This is where the DataProvider component comes in. The DataProvider holds the state and coordinates the loading of data. This means, similar to redux, if you have two components which want to share data that you can just render mutliple DataLoaders, if two of the same data loaders have the same resourceId, then they will share data.

NOTE Currently it’s not possible to take the parameters into account for this, it is something we may allow in the future.

On server

Our initial approach used a PromiseTracker component to keep track of when we are finished loading data.

Our previous API to do this looked like this:

On the server the data provider raises events which allow you to capture the state whenever it changes as part of the server side render.

And with that, we are now using our DataLoader in addition to Redux. There are still places where it’s appropriate to use Redux over the DataLoader, and now our SSR supports multiple data loading techniques.

On client

Once we have received our SSR and we load the client, we can use the same technique as with Redux to transfer our state, then we pass it to initialState on the client and we are good to go.


The DataLoader component allows us to declaritively deal with data loading and the associated complexities when dealing with server side rendering, and as an added bonus we can deal with refreshing data and paging in a cross cutting way. To re-iterate the features

  • TypeScript first to give great type safety when using it
  • Reals with obsolete requests (ignoring when a request for old data completes)
  • Unloading data when all dataloaders using the same data have unmounted
  • Being able to track when data is being loaded, and when it’s complete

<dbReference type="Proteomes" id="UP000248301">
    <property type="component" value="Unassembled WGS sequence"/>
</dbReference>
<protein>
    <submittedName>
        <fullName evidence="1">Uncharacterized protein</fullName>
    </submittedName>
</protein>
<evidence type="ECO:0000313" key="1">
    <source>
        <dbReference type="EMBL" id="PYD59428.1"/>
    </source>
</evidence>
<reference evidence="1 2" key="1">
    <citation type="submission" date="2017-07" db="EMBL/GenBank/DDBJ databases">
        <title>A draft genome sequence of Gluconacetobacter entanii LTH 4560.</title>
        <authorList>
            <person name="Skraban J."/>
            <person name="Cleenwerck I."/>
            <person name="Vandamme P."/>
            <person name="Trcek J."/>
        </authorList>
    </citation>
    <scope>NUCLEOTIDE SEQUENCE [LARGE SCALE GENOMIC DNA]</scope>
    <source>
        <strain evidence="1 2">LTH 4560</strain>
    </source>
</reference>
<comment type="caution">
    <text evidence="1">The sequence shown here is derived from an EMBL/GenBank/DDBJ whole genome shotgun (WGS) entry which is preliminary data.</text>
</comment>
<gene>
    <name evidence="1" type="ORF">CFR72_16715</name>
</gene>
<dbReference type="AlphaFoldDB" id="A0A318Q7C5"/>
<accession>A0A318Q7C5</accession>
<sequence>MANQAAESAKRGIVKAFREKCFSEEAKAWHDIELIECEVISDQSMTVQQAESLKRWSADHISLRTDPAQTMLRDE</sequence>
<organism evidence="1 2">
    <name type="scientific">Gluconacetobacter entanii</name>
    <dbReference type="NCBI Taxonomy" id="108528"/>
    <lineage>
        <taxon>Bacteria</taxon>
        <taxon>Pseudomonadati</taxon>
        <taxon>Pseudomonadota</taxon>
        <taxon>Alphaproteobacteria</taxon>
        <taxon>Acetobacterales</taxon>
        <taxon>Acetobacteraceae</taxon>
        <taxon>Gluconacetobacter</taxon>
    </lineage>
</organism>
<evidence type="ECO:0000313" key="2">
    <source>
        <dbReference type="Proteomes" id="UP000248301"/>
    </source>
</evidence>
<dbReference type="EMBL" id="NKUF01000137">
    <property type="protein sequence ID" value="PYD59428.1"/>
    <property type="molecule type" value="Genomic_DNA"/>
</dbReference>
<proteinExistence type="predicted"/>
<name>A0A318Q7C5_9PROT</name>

• Paging and refresh actions
  • When data can be loaded synchronously, it will be provided synchronously

Our data loader component also works with React Native which uses the paging and refresh functions a lot more than our website.

Writing this blog post was quite timely, as the design of the data loader component and our approach to solving this issue looks very much like the approaches coming to React after React 16, and we should be able to leverage those new features in our data loader to keep working at the same abstraction but gain many other efficiencies that come with the suspension and new data loading techniques post React 16!

In our next post we will introduce Project Watchtower, which is our version of create-react-app. It provides all our webpack, typescript, jest and linting config defaults as well as a bunch of runtime services, like express service side rendering middleware which abstracts much of the above pluming. It also is a CLI tool which we use to run our tests, benchmark our web applications using lighthouse, generate bundle size stats, and a good developer experience.




Seven West Media (WA) Digital Team blog.

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Jake Ginnivan

Jake Ginnivan

Co-Founder featureboard.app | Principal Consultant arkahna.io | Previously Tech Lead Seven West Media WA | International Speaker | OSS | Mentor